Sometimes September matters. Sometimes it doesn’t.

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Jon Heyman prefaces his awards column with an explanation that he does take winning into account when he chooses an MVP. He also says that, if you differ, and if you simply view the MVP award as a “best player award” that’s fine. He just sees it another way.

This, I think, is reasonable. He’s clear and he’s open to alternative approaches even if he’s not likely to adopt them. It’s his ballot and he can do what he wants with it.  As such — and I am being 100% sincere here — the purpose of this post is not to mock Heyman’s choices. He chooses Miguel Cabrera as his MVP as I feel the voters will as well. I’ve said several times that it’s not a bad choice, even if I’d make a different one. Cabrera is probably the best hitter in baseball, especially when he’s healthy, and we’re a long way from the days when Juan Gonzalez was winning this award.

My point is merely to say that, when you choose to make a winning team matter — and when you choose to make finishing strong an important factor — you should probably be consistent with it. Here’s what Heyman wrote in his 2012 awards column:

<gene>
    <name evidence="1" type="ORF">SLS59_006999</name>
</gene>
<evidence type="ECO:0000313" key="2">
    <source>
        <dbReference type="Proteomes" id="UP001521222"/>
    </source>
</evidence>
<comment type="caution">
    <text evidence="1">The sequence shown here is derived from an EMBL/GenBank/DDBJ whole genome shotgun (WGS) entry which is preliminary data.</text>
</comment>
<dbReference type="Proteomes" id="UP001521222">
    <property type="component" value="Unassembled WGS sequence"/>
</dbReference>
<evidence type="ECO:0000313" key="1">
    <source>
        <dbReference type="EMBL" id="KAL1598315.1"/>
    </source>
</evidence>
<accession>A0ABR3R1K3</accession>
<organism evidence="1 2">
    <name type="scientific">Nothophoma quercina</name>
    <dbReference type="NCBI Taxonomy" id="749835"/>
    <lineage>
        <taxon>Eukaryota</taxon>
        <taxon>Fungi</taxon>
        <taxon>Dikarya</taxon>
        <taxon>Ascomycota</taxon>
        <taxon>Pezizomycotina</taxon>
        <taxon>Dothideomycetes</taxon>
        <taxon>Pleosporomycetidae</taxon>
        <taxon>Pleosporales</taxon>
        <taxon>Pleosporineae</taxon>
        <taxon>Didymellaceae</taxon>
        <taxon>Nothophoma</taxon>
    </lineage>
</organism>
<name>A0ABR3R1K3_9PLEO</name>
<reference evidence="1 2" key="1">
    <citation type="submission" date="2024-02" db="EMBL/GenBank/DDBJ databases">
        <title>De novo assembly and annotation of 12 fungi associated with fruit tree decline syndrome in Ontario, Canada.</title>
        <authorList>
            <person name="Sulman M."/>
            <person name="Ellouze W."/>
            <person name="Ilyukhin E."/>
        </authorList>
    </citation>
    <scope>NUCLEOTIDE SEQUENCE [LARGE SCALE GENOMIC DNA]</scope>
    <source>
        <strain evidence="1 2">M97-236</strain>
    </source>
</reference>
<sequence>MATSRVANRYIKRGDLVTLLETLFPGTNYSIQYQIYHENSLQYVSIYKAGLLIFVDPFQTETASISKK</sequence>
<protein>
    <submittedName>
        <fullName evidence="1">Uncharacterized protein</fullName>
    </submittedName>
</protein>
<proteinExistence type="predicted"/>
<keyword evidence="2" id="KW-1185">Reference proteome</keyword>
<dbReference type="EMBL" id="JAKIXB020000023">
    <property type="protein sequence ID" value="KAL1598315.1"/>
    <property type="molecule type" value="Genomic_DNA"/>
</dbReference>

Cabrera, I believe, won the award with his big finish. He had a 1.032 OPS in September compared to .836 for Trout. Cabrera’s big finish put the Tigers into the playoffs.

Here’s what he wrote today:

[Cabrera] couldn’t do much the last month because he was hurt, costing him a shot at back-to-back Triple Crowns. But he pretty well had the MVP wrapped up by August. His batting percentages are better than anyone else, and way better than anyone on a contender. (Note: the reason his big September last year counted so much is the Tigers needed it, whereas they had things pretty well wrapped up by September this year even if they only wound up winning the division by a game.)

That parenthetical does a lot of work here. It has to given that the Tigers won the division by three games last year and one this year. It has to given that last year Heyman said that Trout’s .836 September OPS cost him while Cabrera’s sub-.800 OPS is brushed aside.

Again, as Heyman explains what he’s doing it’s merely a difference of opinion, and he is entitled to his. But it does illustrate that, the farther you stray from merely picking the best player for the MVP and step into the tall, amorphous weeds of “value,” the harder it is to apply consistent criteria. Sometimes September matters, sometimes it doesn’t. Sometimes a team that wins by one game had it in the bag all along, sometimes a team that won by three was fighting for its playoff life. Some games are pressure free, some games are pressure packed. It can get a little messy. And I don’t figure any reporter would dare tell Mike Trout, as Heyman says here, that he didn’t play any meaningful games after May, thus had no pressure.